motivational interviewing

Motivational Interviewing in Addiction Treatment

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One of the biggest challenges people face when struggling with addiction is being motivated to take the first steps toward recovery and sobriety. After all, many people develop alcoholism or substance use disorder (SUD) by using substances as a way of coping. Giving up this coping mechanism can seem scary. Often people do not know how to deal with the issues that caused them to drink or use drugs in the first place. Furthermore, the disease of addiction can cause a person not to want to quit or have a pessimistic view about recovery. For this reason, Motivational Interviewing (MI) in addiction treatment can help provide the inspiration needed when starting a recovery journey. 

What Is Motivational Interviewing (MI)?

Dr. William R. Miller developed Motivational Interviewing (MI) while researching the treatment of “problem drinkers” back in 1983. Since that time, through continued research and clinical application of the principles of MI, MI has become a well-established, evidence-based treatment method for those with alcoholism or SUD.

MI is based on three core concepts:

  1. Therapy sessions are called interviews. These interviews are a collaboration between the individual and the therapist. 
  2. Each person is encouraged to establish their own goals to maintain sobriety. When people have this freedom over their addiction treatment, they are more likely to be motivated to continue to set and reach goals to stay sober.
  3. The underlying causes of addiction are not the focus of MI. Instead, MI empowers people to make changes to their lives by making them responsible for their actions and the consequences of those actions. 

The Four Processes of MI

MI follows a patient-centric model to encourage people to set goals and work towards reaching them. It does this by using four processes: 

Engaging

The Engaging process is where the therapist and individual begin developing a relationship with one another. The foundations of this relationship require the therapist to encourage the individual to work with them while building trust and rapport in order to create a comfortable setting. Doing so helps the individual start to develop goals and take steps needed to bring about change. 

Focusing

The Focusing process is where the therapist guides the individual to work to identify which problems they want to address and which goals can help them overcome those issues. The therapist’s role is to listen and help the individual narrow their focus to do what is necessary to bring about change.

Evoking

During the Evoking process, the objective is to uncover what motivates the individual to change. What motivates one person can differ from what motivates another person in recovery. As a result, everyone has their own motivating factors to bring about the changes they need to maintain sobriety. 

Planning

The Planning process occurs when the therapist helps the individual plan for the future. This process helps the person determine which coping mechanisms work best for them when they feel their resolve weakening. The therapist advises and guides the person without taking away their sense of empowerment.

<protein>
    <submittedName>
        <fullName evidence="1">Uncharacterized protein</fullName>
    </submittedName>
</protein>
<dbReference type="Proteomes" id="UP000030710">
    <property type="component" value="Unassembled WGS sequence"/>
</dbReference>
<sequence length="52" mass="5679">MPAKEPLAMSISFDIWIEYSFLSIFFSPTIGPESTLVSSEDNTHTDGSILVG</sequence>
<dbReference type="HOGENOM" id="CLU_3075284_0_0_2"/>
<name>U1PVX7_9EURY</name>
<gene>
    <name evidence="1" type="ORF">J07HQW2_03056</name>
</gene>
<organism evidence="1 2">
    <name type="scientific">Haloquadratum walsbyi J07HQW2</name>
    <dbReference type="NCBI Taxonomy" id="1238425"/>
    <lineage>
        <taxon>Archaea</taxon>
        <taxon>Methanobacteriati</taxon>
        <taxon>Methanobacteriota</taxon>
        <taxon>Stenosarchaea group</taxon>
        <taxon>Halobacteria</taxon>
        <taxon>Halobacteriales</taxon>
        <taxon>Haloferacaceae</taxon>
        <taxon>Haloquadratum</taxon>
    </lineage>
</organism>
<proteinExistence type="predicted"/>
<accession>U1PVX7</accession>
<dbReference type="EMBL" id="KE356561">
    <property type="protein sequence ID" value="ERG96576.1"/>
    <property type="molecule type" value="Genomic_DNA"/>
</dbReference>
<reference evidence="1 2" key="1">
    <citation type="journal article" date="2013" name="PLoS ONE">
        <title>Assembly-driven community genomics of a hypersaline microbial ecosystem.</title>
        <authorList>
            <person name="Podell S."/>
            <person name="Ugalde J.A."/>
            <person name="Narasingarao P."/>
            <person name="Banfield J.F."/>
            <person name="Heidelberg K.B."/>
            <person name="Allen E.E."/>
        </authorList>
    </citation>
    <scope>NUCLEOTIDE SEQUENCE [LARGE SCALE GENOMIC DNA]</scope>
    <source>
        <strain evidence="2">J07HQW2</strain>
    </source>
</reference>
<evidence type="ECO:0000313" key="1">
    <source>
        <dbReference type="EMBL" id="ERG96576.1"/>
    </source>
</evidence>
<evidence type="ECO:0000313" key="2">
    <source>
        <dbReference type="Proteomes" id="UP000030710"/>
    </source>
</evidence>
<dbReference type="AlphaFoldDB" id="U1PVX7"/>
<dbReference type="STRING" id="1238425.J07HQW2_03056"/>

Motivational Interviewing in Addiction Treatment

MI in addiction treatment can be effective in the treatment of alcohol and drug addiction. It is equally helpful for people who have relapsed or have tried other forms of therapy but have not made much progress toward their recovery goals.

MI is even more effective when used as part of a complete addiction treatment program. This includes other forms of therapy, such as Cognitive Behavioral Therapy (CBT) and brainspotting. Incorporating other forms of therapy often helps the person identify the underlying causes of their addiction. In this way, they can deal with past trauma that may have led to their addictive behaviors.

The Limitations of Motivational Interviewing

While MI in addiction treatment can be highly effective, it has its limitations. For instance, MI would not be effective for someone experiencing a co-occurring disorder like depression. However, once the depression is effectively treated via dual diagnosis treatment, MI can come in to provide motivation toward maintaining sobriety.

Additionally, MI is ineffective in people who have problems focusing or distinguishing between “pros and cons” concepts. Therefore, attempting to motivate someone in these situations may not provide positive results.

Motivational Interviewing Addiction Treatment in Orange County

When you feel pessimistic or lack the motivation to overcome your alcoholism or SUD, Motivational Interviewing in addiction treatment presents a viable option as part of a complete addiction treatment plan. Ocean Hills Recovery offers personalized treatments that enable you to tailor your addiction treatment to fit your specific needs. For further information about MI and how it can benefit you in addiction treatment, feel free to contact us today.

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